Asia School of Business

Edit Content

Asia School of Business Dean: ‘We are Truly in The Era of Continuous Education’

A highly dynamic institution with close connections to the Sloan School of Management at MIT—where Dean Sanjay Sarma spent nearly 10 years as vice president for open learning—the Asia School of Business (ASB) has employed an “action-first” approach to learning since it was established in 2015.

Students in the school’s flagship MBA program, for example, embark on semester-long, mission-driven projects with host companies. Working to identify key business challenges, students then plan and implement their solutions before reflecting on their results. Since the initiative began there have been 467 ‘Action Learning’ projects at ASB, with 207 host companies in 33 countries. While action learning has come to define the ASB MBA, today the school is busy shaping another kind of education, aptly known as Agile Continuous Education (ACE).

In today’s rapidly evolving business environment—where breakthroughs in artificial intelligence, changes in the regulatory environment, and increasing standards on sustainability can have widespread impact—the responsibility of business schools has changed, Dean Sarma says. “The days of studying for a degree such as an MBA and being set for your career are over. We are well and truly in the era of continuous education, and we must provide it to our graduates.” 

The continuous MBA education
 Underpinning the school’s move towards lifelong education is the need for today’s graduates to constantly specialize and re-specialize throughout their careers, explains Dean Sarma. As their careers evolve, today’s business school students will have to rapidly acquire the new skills they need at work—whether it is in a large corporation, a small and nimble company, or in a single-proprietor gig.

As companies cannot afford to continuously retrain new employees for their jobs, this could mean revisiting education many times after graduation, says the dean, adding: “At ASB, we see it as our responsibility to equip graduates to hit the ground running, and to equip them with the ability to acquire new knowledge for themselves and for the company as they need it.”

He uses the example of technological innovations such as generative AI, which will undoubtedly impact the workplace. “Companies need employees with the tech chops to help them utilize these tools,” he says.

“With ACE, we empower our students to succeed in their careers, allowing graduates who have completed the MBA program to continue learning through hybrid learning content that is tailored to their career paths,” explains Dean Sarma. Graduation just becomes a mere milestone, he adds and ASB students will be able to return to study short form courses that cover a range of areas that are specific to their needs in the workplace.

Gig education for the gig economy

ACE will change how ASB works, with lifelong education being the outcome. Additionally, it will help to educate more people than a typical business school. Offering modules and short courses focused on specialized skills and knowledge—an introduction to AI, for example, or an update on the latest developments in fintech—means educational opportunities for learners outside ASB who also require these skills.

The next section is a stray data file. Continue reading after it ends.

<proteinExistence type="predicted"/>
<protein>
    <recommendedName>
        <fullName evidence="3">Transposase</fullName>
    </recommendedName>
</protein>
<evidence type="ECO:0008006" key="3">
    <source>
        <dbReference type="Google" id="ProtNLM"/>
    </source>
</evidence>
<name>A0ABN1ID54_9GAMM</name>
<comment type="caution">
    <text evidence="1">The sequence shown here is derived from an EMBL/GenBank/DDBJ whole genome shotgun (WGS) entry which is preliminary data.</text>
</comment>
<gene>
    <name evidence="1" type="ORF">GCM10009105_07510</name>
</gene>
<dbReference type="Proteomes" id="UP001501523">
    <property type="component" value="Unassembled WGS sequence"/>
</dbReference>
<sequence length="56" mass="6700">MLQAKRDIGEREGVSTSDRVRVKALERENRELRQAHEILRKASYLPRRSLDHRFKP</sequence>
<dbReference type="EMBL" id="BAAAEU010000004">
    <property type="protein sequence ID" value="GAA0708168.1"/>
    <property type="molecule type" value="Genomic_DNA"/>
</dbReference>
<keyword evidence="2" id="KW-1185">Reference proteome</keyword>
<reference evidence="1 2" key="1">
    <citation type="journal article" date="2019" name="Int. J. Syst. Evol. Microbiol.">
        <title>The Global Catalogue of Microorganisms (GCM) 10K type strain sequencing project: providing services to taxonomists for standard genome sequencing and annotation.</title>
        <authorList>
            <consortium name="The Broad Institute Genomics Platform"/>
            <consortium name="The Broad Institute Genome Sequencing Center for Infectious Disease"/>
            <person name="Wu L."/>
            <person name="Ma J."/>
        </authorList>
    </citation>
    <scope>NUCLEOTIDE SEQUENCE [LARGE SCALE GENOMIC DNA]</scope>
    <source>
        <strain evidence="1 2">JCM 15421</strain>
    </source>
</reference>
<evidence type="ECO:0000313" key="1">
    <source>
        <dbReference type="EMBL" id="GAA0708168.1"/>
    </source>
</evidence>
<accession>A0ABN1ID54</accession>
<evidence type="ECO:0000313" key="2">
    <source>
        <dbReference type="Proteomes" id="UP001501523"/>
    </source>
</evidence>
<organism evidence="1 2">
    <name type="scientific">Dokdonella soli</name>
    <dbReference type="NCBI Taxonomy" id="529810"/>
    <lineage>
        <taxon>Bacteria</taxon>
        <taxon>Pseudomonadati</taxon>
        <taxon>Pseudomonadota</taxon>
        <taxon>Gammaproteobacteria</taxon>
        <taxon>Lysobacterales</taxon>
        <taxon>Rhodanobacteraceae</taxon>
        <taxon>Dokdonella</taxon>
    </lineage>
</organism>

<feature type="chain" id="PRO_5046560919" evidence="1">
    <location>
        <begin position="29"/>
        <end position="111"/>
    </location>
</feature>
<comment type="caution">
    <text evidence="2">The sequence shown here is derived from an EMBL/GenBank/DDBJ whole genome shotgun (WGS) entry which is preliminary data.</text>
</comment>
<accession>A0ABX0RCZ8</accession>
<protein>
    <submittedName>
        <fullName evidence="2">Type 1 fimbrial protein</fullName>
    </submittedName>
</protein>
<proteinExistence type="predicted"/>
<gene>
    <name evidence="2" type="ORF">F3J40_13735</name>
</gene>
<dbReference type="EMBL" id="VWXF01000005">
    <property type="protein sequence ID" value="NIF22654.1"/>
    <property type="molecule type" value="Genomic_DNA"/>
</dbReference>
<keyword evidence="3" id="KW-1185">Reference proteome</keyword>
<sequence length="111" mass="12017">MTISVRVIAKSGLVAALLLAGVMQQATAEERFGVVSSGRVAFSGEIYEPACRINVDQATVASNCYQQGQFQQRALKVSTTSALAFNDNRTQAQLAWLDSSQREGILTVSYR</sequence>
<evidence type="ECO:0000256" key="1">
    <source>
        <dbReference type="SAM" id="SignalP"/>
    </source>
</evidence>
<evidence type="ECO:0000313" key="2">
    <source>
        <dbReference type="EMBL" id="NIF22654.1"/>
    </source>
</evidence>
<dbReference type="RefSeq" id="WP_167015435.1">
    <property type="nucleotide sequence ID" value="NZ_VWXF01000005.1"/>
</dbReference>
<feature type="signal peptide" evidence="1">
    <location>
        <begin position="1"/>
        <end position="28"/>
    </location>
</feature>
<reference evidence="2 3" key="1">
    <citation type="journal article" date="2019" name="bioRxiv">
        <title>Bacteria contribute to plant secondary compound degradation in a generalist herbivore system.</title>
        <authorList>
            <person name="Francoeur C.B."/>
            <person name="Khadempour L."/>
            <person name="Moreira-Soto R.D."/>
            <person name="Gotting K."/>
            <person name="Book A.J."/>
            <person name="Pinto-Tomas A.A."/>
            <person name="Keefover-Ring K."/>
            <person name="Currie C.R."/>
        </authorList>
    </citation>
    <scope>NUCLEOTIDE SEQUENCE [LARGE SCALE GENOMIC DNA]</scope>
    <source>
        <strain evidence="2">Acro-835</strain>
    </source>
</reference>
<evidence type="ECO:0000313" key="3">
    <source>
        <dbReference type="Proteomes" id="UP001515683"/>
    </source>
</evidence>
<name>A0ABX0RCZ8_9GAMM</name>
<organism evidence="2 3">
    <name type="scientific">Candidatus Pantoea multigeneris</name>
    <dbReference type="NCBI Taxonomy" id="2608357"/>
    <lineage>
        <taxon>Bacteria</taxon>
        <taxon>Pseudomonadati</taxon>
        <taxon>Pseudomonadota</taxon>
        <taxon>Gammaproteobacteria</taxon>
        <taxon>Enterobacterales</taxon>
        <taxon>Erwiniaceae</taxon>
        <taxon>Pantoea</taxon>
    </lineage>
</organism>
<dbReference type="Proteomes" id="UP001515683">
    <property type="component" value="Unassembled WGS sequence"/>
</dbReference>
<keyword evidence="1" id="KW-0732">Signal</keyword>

Alumni themselves can point this resource out to colleagues, Dean Sarma explains, adding: “Not everyone is ready for—or needs—an MBA, but they may also want to come and drink from the well.

“For those who are facing existential questions because of rapid tech changes, this provides the opportunity to update their knowledge and even pivot into new areas as they progress in their careers. “I’ve always felt the agile, gig economy and the gig future deserve a gig education system. That’s basically what we are doing.”

The future is hybrid
 If you apply for an MBA this year, the vast majority of learning opportunities at ASB will be in-person, and students will be able to reap the benefits of studying and interacting together in a dynamic classroom. It won’t be a passive lecture-over-video model, however, explains the dean.
 
Instead, there will be “doing sessions”, where students apply their learning in case studies, implementation examples, action learning, labs, scenarios, simulations, and workshops.But getting it right remains a challenge: “When you go into the hybrid environment, you have to really work at it,” Dean Sarma says.

 Achieving ACE, effectively delivered in a hybrid format, is a step-by-step process at ASB. Dean Sarma highlights that the school is at the beginning of its journey. However, incorporating current ASB students into this evolution is one way the school plans to make it successful.

“When you make changes, your closest innovators need to be your lead users. This is because they understand it best but they also help you improve and pivot based on feedback,” he explains. “You can’t just assume you have it right the first time. But when you really hit the zone, it’s fantastic collectively.”

This article was originally published on  Business Because